Ballot questions are supposed to enhance democracy. So why are they ignored?
The voice of the people” has gotten a lot of lip service in the past year. First, it was cultural conservatives fuming over the defeat of Wisconsin’s voter-approved same-sex marriage ban in federal court. Then, it was Milwaukee streetcar opponents, who attempted to force a binding citywide referendum on the planned Downtown transit line. In reality, the People’s Voice has often counted for very little in local referenda, as it’s frequently shouted down by business leaders, manipulated for political advantage or simply ignored.
Cut County Board Pay? (April 2014)
Approved – but state legislators beat voters to the punch.
Local business leaders and Milwaukee County Executive Chris Abele trumpeted the results of this binding referendum in which 71 percent of voters agreed to slash county supervisors’ pay and end their benefits. But it didn’t mean much. In the same law that called the referendum, Republican state legislators ordered such deep cuts to the board’s budget that the pay and benefit reductions probably would have happened anyway, according to County Board Chair Marina Dimitrijevic.
Universal Sick Leave? (November 2008)
Approved – but lawyers and lawmakers prevented
Workers’ rights activists used Wisconsin’s direct-legislation law – which lets voters pass local ordinances – to call a binding referendum on whether employers should be required to provide paid sick leave. City voters said “yes” at a level of 69 percent, but lawyers for the Metropolitan Milwaukee Association of Commerce tied up the measure in court for more than two years. By the time an appeals court upheld the ordinance in 2011, Republicans had won control of state government and moved swiftly to outlaw such rules statewide.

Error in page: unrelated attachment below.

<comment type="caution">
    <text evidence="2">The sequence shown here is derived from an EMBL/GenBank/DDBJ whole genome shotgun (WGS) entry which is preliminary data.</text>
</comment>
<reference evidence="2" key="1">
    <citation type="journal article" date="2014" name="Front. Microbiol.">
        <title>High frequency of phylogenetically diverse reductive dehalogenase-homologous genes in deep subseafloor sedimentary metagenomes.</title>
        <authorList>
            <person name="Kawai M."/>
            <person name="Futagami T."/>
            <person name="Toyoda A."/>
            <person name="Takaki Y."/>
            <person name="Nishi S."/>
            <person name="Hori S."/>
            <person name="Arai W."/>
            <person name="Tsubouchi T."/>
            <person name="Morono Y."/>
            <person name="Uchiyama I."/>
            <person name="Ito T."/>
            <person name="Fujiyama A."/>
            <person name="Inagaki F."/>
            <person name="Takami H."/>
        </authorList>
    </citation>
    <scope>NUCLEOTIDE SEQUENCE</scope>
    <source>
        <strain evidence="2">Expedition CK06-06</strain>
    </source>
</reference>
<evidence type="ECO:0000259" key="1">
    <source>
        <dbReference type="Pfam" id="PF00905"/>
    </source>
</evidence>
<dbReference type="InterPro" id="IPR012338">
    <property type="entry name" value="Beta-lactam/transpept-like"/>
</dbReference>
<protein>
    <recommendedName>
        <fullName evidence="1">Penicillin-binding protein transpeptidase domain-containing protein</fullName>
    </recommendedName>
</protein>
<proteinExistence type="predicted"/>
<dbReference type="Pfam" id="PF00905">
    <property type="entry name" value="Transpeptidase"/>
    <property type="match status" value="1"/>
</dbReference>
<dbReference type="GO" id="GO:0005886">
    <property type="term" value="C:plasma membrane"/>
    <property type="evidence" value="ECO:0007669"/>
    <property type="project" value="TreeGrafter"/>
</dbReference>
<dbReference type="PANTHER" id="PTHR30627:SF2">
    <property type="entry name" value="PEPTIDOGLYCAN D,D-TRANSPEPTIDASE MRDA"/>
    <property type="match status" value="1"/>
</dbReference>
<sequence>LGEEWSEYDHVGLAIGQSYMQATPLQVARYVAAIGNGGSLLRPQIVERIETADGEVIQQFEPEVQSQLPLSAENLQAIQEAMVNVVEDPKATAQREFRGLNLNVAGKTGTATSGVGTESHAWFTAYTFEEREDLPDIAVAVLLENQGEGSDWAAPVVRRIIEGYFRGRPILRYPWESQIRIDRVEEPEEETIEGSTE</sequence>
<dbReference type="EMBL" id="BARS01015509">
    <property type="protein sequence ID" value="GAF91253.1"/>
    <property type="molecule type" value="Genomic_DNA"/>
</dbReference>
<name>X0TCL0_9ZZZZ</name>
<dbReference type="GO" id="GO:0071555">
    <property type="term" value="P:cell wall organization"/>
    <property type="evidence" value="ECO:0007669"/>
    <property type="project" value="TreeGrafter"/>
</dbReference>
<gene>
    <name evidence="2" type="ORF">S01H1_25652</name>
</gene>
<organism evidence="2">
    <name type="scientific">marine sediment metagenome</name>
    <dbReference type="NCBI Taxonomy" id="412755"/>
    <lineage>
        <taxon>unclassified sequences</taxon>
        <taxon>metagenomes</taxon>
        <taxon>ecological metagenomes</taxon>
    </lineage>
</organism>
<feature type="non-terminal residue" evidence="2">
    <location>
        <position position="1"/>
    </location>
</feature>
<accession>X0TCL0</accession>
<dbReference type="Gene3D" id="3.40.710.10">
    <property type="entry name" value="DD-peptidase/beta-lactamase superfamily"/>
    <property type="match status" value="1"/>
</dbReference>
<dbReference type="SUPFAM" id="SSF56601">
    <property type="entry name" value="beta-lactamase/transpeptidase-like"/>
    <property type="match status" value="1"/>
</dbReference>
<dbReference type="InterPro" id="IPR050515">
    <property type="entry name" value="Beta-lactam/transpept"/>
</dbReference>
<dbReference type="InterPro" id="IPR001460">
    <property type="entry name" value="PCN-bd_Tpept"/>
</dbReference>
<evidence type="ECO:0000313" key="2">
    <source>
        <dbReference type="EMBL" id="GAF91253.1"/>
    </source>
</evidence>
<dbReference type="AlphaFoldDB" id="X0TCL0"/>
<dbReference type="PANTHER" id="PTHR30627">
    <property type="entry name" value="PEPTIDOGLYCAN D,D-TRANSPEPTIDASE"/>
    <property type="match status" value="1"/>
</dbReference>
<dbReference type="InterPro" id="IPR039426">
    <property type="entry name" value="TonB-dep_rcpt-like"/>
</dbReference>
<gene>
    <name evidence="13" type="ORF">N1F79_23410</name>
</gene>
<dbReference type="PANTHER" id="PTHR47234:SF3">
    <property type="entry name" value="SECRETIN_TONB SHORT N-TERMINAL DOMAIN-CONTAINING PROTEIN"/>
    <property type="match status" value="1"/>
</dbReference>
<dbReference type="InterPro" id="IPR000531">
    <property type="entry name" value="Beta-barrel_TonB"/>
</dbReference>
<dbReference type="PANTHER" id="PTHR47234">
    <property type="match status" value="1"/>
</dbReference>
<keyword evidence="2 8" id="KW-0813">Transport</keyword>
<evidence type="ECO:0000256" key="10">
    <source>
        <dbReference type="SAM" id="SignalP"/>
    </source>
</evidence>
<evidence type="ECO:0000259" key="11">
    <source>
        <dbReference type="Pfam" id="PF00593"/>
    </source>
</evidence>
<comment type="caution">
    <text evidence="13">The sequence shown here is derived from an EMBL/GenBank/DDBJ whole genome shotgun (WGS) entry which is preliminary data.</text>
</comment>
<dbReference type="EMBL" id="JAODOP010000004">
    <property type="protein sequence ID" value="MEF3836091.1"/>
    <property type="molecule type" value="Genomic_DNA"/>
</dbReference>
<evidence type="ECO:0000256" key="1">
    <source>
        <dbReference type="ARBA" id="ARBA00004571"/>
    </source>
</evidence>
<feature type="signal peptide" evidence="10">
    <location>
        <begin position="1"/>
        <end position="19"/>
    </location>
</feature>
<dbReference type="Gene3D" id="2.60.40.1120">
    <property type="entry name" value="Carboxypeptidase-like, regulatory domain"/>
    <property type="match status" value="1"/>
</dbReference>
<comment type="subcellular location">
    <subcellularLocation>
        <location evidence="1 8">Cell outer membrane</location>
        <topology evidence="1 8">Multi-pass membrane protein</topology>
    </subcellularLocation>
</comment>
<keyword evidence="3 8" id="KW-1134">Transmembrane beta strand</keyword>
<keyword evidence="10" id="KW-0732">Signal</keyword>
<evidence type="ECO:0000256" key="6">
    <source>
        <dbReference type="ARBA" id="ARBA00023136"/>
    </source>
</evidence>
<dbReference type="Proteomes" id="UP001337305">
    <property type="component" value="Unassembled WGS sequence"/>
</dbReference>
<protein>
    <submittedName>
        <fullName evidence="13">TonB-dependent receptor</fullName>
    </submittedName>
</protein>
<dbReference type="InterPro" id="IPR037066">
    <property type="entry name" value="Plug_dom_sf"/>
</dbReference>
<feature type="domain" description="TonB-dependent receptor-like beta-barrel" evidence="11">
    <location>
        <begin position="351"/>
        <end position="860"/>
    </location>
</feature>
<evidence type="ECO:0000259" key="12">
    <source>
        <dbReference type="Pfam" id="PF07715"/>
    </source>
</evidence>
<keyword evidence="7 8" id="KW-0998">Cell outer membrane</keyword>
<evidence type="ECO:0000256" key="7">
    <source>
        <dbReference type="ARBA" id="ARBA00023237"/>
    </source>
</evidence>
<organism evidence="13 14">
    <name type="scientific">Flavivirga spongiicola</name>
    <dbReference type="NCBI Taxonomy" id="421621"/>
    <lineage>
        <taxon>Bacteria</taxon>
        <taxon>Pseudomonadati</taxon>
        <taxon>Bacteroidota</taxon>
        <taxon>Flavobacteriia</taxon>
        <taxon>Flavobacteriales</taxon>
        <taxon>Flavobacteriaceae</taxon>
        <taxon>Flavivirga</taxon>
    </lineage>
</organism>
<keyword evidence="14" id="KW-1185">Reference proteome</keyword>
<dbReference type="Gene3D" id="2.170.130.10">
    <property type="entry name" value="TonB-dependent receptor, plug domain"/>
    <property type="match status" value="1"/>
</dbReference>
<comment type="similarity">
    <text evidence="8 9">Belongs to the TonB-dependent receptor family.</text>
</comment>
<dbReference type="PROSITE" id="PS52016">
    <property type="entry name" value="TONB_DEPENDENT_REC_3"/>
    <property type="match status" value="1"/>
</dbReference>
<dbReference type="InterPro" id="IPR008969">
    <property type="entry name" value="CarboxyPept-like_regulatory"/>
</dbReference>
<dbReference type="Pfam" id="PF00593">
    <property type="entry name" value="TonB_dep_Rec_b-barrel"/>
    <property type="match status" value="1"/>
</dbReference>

Sales Tax for Parks and Buses? (November 2008)
Approved – but legislators ignored the advisory measure.
Sharing a ballot with the sick leave question was another seeking to replace property tax funding for parks, public transit and paramedics with a 1 percent sales tax. A 52 percent majority of Milwaukee County voters agreed, but the Democratic-controlled state Legislature and then-Gov. Jim Doyle refused to grant the county the new taxing power amid opposition from business interests and then-County Executive Scott Walker.
Permit the Death Penalty? (November 2006)
Approved – but executions remain outlawed in Wisconsin.
Sometimes referenda are intended to act as magnets, attracting specific kinds of voters to the polls. In 2006, Republicans hoped to draw conservatives in this way with questions on same-sex marriage and allowing the death penalty in Wisconsin, “but that boomeranged on them,” as more liberals turned out than expected and pushed the electorate leftward, according to former Democratic legislator Mordecai Lee, a professor of urban planning at the University of Wisconsin-Milwaukee. Still, both measures passed, including the advisory question supporting capital punishment in certain first-degree homicide cases supported by DNA evidence. But like other referendum-backed ideas, capital punishment bills have languished on a legislative Death Row.